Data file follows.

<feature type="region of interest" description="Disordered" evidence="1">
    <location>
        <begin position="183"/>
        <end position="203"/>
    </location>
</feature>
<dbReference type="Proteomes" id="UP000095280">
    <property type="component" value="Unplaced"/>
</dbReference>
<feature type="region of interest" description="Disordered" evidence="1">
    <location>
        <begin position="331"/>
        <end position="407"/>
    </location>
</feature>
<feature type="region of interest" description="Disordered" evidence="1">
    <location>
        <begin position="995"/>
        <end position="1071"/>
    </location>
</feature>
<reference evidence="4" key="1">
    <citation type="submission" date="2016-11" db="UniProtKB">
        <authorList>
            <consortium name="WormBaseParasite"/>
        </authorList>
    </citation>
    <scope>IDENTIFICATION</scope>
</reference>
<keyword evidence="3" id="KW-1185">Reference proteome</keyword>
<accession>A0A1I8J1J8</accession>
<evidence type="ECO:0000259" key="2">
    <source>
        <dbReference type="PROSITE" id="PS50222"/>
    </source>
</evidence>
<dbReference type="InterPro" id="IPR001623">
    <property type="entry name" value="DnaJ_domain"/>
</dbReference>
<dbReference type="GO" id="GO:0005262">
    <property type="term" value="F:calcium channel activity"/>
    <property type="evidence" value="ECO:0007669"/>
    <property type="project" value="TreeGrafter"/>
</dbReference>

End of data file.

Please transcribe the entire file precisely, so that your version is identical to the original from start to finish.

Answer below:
<feature type="region of interest" description="Disordered" evidence="1">
    <location>
        <begin position="183"/>
        <end position="203"/>
    </location>
</feature>
<dbReference type="Proteomes" id="UP000095280">
    <property type="component" value="Unplaced"/>
</dbReference>
<feature type="region of interest" description="Disordered" evidence="1">
    <location>
        <begin position="331"/>
        <end position="407"/>
    </location>
</feature>
<feature type="region of interest" description="Disordered" evidence="1">
    <location>
        <begin position="995"/>
        <end position="1071"/>
    </location>
</feature>
<reference evidence="4" key="1">
    <citation type="submission" date="2016-11" db="UniProtKB">
        <authorList>
            <consortium name="WormBaseParasite"/>
        </authorList>
    </citation>
    <scope>IDENTIFICATION</scope>
</reference>
<keyword evidence="3" id="KW-1185">Reference proteome</keyword>
<accession>A0A1I8J1J8</accession>
<evidence type="ECO:0000259" key="2">
    <source>
        <dbReference type="PROSITE" id="PS50222"/>
    </source>
</evidence>
<dbReference type="InterPro" id="IPR001623">
    <property type="entry name" value="DnaJ_domain"/>
</dbReference>
<dbReference type="GO" id="GO:0005262">
    <property type="term" value="F:calcium channel activity"/>
    <property type="evidence" value="ECO:0007669"/>
    <property type="project" value="TreeGrafter"/>
</dbReference>